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This is more designed for people coming from abroad who are considering funding the setting up of a workshop.

The Reasons.

I feel that it is very important to plan these training programs with thought and care if there is a genuine desire to do the job properly.

Quickly thrown together and without proper financing these end up leaving the trainee with little knowledge in a language not his own, with inadequate workshop and tool facilities, few spares and no back up and in addition perhaps confused.

Under these conditions it is very easy to fall back in to a state of doing nothing and what little effort had been put in is wasted.

The Plan.

1. A visit to the country and hospitals concerned for about 1 week, to look at the equipment and catalogue it as per outlined classification system

To take details of the hospitals, number of operation per week, and availability of gases. To help decide how many technicians are required.

To speak to the technicians allocated for the course, to speak to the anaesthetic department and to administrators.

To assess the capacity for effective maintenance with respect to workshop facilities and tooling.

To talk shortly about a pre-training programme. This will give the visiting technician a chance to see what is involved, to prepare some spares and appropriate notes for the course.

To advise the hospital if improved facilities over what they have at the moment would be beneficial.

2. The technicians on the course should under go a pre training course in two matters.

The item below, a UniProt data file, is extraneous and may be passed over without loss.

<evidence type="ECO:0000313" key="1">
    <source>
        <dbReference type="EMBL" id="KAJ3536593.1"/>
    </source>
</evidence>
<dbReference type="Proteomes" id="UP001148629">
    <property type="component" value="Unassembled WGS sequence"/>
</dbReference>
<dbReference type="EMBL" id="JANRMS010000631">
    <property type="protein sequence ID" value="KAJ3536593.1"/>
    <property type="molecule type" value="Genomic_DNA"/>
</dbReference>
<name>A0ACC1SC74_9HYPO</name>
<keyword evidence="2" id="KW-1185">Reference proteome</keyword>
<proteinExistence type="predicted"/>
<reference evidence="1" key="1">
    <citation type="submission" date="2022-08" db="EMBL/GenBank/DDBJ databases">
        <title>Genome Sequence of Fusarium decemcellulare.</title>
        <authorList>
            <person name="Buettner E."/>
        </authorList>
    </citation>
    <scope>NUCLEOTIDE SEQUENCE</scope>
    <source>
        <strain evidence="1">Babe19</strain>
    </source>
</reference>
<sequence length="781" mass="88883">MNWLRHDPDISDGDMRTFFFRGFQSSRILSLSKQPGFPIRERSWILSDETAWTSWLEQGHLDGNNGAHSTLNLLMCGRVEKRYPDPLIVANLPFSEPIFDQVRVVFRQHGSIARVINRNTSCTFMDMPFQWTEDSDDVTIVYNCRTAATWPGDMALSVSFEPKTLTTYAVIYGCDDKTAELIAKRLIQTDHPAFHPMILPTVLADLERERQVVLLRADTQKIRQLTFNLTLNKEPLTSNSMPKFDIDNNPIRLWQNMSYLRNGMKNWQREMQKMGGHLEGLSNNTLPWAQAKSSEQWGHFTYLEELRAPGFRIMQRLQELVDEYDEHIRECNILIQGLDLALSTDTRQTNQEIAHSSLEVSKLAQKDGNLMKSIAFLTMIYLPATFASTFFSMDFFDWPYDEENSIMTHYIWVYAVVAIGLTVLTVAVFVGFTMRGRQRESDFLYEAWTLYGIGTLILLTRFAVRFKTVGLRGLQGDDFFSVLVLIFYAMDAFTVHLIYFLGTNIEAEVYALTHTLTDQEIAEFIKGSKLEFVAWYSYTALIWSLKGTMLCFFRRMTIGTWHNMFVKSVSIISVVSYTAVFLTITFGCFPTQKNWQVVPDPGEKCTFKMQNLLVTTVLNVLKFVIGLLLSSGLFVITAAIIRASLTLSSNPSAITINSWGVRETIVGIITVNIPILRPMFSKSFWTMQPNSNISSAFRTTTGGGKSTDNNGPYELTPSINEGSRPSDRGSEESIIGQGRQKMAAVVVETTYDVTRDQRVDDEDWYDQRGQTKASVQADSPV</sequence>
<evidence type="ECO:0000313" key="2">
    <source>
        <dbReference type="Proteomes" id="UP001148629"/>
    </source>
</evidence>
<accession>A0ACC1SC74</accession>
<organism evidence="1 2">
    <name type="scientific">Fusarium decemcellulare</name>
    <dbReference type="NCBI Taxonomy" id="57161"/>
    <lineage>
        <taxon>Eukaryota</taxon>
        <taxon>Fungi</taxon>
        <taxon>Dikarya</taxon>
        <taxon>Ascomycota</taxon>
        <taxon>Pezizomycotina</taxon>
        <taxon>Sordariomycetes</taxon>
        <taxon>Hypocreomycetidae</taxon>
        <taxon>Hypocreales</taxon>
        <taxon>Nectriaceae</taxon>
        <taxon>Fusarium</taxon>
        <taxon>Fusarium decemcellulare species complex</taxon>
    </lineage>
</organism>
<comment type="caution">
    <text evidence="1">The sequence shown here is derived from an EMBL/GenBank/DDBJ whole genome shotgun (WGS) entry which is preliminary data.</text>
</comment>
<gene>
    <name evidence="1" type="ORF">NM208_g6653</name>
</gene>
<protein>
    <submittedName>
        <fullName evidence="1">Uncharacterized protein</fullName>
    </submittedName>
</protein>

1. To ensure that their English is of a reasonable standard.
  2. To study the pre training programme under the guidance of the anaesthetic department.

3. Training course for about 1 month, 1 week theory, 3 weeks practical on site repairs. This gets the technicians started, there is a great deal more that they can learn, and more experience they can get.

4. A short visit about 1 year later to check that all is well and to follow-up any problems.

Further plans and ideas towards the teaching programme.

1. Each technician should be provided with a basic good quality tool kit on completing the course.

2. Encouragement should be given to makers to donate spares and training manuals for the course.

3. To try and get surgical instrument catalogues for the technicians, to be used as reference books.

4. Write a primary teaching module, to teach technicians hospitals medical technical terminology.

5. Write an outline to the main teaching module. Depending on what equipment they are to look after.

6. Encourage anaesthetic departments to provide practical experience in theatres over a number of months.

7. Encourage departments of health to set aside money for regular buying of spares and tools.

8. To teach the importance of planned maintenance.

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